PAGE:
“Well, I had one last year. And it was normal. Well…normal for me. I mean, the guy called me back for more imaging, at which time he told me that he saw a spot that was probably just scar tissue from a previous lumpectomy of what was a benign tumor.”
And truly, I wasn’t worried at the time. I have fibrocystic breasts and for the whole of my life, had been running to physicians about the latest “lump,” only to discover it was “just a cyst.” I expected this to be the answer to all of my lumps for the rest of my life.
Besides, I’d always read that chest pain was NOT a sign of breast cancer…right?
My new doc then did something unexpected. He asked me to consider allowing him to, since I was already there, give me a breast exam (with a nurse present, of course) and especially the breast that had “the scar tissue.” I agreed and the look on his face as he palpated my left breast woke that little voice that had been begging for my attention for months: something, in fact, was not right.
He tried to reassure me by saying “Look, this could be nothing. It could absolutely be scar tissue. But rather than subject you to another mammogram, I’m going to refer you to a great doctor that specializes in this. Would you be willing to go see her? She is in Charleston, but it will be worth your time.”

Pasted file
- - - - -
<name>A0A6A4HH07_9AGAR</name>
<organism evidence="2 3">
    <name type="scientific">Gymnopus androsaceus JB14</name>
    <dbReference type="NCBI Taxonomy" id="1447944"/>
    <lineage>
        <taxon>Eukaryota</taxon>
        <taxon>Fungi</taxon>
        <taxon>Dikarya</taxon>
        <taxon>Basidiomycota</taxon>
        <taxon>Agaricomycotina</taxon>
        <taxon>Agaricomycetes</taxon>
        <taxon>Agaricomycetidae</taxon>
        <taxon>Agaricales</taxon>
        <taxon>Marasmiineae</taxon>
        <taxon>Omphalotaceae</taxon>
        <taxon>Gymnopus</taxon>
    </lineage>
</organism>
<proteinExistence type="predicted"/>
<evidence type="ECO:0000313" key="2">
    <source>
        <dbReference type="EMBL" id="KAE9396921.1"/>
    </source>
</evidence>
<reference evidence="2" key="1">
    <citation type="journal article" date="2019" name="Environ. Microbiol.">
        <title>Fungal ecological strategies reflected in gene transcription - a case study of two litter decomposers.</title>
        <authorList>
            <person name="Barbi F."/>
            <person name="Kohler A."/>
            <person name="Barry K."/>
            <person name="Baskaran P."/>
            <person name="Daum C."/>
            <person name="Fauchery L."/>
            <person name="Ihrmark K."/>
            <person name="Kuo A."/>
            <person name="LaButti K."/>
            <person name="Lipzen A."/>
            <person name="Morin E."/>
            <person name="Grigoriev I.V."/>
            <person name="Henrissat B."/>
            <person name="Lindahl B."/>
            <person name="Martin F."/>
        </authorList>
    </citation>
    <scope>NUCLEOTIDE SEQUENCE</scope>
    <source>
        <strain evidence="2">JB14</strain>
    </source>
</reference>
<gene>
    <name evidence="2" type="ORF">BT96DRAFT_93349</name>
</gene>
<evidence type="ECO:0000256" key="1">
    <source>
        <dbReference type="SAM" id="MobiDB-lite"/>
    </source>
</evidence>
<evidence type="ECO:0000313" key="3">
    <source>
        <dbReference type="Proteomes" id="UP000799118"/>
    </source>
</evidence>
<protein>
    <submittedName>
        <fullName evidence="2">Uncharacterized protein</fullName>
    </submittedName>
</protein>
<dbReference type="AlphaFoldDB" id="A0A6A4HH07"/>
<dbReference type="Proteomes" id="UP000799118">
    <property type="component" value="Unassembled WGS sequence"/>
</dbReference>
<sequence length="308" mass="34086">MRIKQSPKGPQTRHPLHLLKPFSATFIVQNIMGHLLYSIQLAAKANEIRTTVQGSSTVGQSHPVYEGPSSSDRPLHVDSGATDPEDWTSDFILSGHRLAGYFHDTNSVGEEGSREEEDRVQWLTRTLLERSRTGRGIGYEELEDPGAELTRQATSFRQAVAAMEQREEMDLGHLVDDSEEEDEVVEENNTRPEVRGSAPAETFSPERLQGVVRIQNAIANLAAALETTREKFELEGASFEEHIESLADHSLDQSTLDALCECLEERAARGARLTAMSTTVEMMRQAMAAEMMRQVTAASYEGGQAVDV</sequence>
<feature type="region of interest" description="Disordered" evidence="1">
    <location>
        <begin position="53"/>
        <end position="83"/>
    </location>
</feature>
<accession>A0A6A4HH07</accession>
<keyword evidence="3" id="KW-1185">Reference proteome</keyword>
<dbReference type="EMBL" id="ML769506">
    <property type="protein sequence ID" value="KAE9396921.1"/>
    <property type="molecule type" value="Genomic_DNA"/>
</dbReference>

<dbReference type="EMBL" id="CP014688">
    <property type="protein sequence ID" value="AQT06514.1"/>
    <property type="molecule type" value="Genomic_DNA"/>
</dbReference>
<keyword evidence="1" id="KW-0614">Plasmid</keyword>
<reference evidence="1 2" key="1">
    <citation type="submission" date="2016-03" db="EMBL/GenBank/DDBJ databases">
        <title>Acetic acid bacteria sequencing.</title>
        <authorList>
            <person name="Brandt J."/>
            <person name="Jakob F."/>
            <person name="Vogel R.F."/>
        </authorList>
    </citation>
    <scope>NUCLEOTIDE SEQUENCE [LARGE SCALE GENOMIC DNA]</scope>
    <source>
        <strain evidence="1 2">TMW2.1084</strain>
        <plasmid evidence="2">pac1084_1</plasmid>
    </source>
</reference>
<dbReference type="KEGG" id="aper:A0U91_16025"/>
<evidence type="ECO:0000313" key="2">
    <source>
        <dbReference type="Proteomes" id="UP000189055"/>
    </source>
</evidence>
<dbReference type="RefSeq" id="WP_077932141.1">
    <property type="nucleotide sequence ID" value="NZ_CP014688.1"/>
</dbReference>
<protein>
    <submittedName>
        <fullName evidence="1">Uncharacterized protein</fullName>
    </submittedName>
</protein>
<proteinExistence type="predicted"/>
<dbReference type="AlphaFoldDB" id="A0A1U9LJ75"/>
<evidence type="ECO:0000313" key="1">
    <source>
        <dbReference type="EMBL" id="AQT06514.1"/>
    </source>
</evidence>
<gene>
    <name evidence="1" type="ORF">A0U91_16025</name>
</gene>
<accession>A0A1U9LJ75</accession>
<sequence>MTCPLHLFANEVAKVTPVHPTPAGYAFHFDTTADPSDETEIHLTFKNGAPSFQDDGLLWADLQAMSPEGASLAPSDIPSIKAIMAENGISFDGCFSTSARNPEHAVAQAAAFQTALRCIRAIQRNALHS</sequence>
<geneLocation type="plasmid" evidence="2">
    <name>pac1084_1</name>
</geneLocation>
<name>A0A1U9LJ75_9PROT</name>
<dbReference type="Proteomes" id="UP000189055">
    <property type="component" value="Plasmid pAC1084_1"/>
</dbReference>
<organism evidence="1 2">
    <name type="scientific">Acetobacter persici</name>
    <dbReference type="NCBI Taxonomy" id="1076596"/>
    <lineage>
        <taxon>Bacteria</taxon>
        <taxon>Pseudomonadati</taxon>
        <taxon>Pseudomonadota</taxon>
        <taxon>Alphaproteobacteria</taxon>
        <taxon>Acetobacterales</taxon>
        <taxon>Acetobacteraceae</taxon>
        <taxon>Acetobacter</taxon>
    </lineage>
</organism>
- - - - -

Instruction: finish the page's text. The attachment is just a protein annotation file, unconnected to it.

I agreed. I received a phone call from Dr. Jennifer Beatty’s office at The Breast Place that very afternoon and they put me on the books ASAP.
A week later, I was in her office, oscillating between fear (OMG, I could have breast cancer) and shame (OMG, I’m making a big deal over nothing.)
Dr. Beatty and her staff did (and still do) everything within their power to alleviate you of any shame or embarrassment you may be feeling.
They also allow you to accept your fear. It’s shocking to realize how powerful you can become when you are given permission and/or the support to look into the face of your fear and say “I feel you.” Because, oddly, the minute you accept that you are afraid, the fear subsides a bit. Your heart rate slows. You breathe deeper.
And I was breathing deeply when Dr. Beatty showed me what she was seeing on my ultrasound.
I was breathing deeply when Dr. Beatty performed a painless (and when I say painless, I mean ZERO pain) needle biopsy.
And I took a deep breath when she personally called me, less than 24 hours later, to tell me that I did, indeed, have invasive ductal carcinoma.
It was really late in the afternoon and my husband was in the shower. I left him a note saying that I was going to the barn. And I did.